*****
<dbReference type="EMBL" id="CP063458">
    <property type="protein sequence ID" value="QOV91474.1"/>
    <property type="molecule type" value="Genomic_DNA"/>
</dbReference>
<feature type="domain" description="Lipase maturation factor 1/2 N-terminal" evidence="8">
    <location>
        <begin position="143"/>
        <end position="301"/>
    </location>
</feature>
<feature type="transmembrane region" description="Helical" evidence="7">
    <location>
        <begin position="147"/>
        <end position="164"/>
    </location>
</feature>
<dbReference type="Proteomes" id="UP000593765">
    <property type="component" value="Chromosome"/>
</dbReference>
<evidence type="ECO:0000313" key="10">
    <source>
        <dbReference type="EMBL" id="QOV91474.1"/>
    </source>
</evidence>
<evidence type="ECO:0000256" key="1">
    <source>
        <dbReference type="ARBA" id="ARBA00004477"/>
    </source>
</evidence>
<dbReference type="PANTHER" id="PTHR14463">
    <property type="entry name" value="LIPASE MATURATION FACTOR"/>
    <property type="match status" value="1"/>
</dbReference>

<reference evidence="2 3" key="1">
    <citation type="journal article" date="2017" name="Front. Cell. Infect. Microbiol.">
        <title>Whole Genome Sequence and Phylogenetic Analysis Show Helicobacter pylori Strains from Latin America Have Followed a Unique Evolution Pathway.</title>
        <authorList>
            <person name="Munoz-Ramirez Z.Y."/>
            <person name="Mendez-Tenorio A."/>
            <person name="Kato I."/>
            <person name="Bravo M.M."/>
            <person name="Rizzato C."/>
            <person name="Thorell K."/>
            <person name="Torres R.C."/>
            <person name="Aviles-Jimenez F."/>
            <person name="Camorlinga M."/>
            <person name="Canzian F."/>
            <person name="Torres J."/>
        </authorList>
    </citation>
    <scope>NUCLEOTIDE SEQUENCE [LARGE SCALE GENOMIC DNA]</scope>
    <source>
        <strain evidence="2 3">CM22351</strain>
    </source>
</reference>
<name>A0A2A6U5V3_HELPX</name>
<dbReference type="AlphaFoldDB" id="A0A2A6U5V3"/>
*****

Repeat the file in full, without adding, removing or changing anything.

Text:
<dbReference type="EMBL" id="CP063458">
    <property type="protein sequence ID" value="QOV91474.1"/>
    <property type="molecule type" value="Genomic_DNA"/>
</dbReference>
<feature type="domain" description="Lipase maturation factor 1/2 N-terminal" evidence="8">
    <location>
        <begin position="143"/>
        <end position="301"/>
    </location>
</feature>
<feature type="transmembrane region" description="Helical" evidence="7">
    <location>
        <begin position="147"/>
        <end position="164"/>
    </location>
</feature>
<dbReference type="Proteomes" id="UP000593765">
    <property type="component" value="Chromosome"/>
</dbReference>
<evidence type="ECO:0000313" key="10">
    <source>
        <dbReference type="EMBL" id="QOV91474.1"/>
    </source>
</evidence>
<evidence type="ECO:0000256" key="1">
    <source>
        <dbReference type="ARBA" id="ARBA00004477"/>
    </source>
</evidence>
<dbReference type="PANTHER" id="PTHR14463">
    <property type="entry name" value="LIPASE MATURATION FACTOR"/>
    <property type="match status" value="1"/>
</dbReference>

<reference evidence="2 3" key="1">
    <citation type="journal article" date="2017" name="Front. Cell. Infect. Microbiol.">
        <title>Whole Genome Sequence and Phylogenetic Analysis Show Helicobacter pylori Strains from Latin America Have Followed a Unique Evolution Pathway.</title>
        <authorList>
            <person name="Munoz-Ramirez Z.Y."/>
            <person name="Mendez-Tenorio A."/>
            <person name="Kato I."/>
            <person name="Bravo M.M."/>
            <person name="Rizzato C."/>
            <person name="Thorell K."/>
            <person name="Torres R.C."/>
            <person name="Aviles-Jimenez F."/>
            <person name="Camorlinga M."/>
            <person name="Canzian F."/>
            <person name="Torres J."/>
        </authorList>
    </citation>
    <scope>NUCLEOTIDE SEQUENCE [LARGE SCALE GENOMIC DNA]</scope>
    <source>
        <strain evidence="2 3">CM22351</strain>
    </source>
</reference>
<name>A0A2A6U5V3_HELPX</name>
<dbReference type="AlphaFoldDB" id="A0A2A6U5V3"/>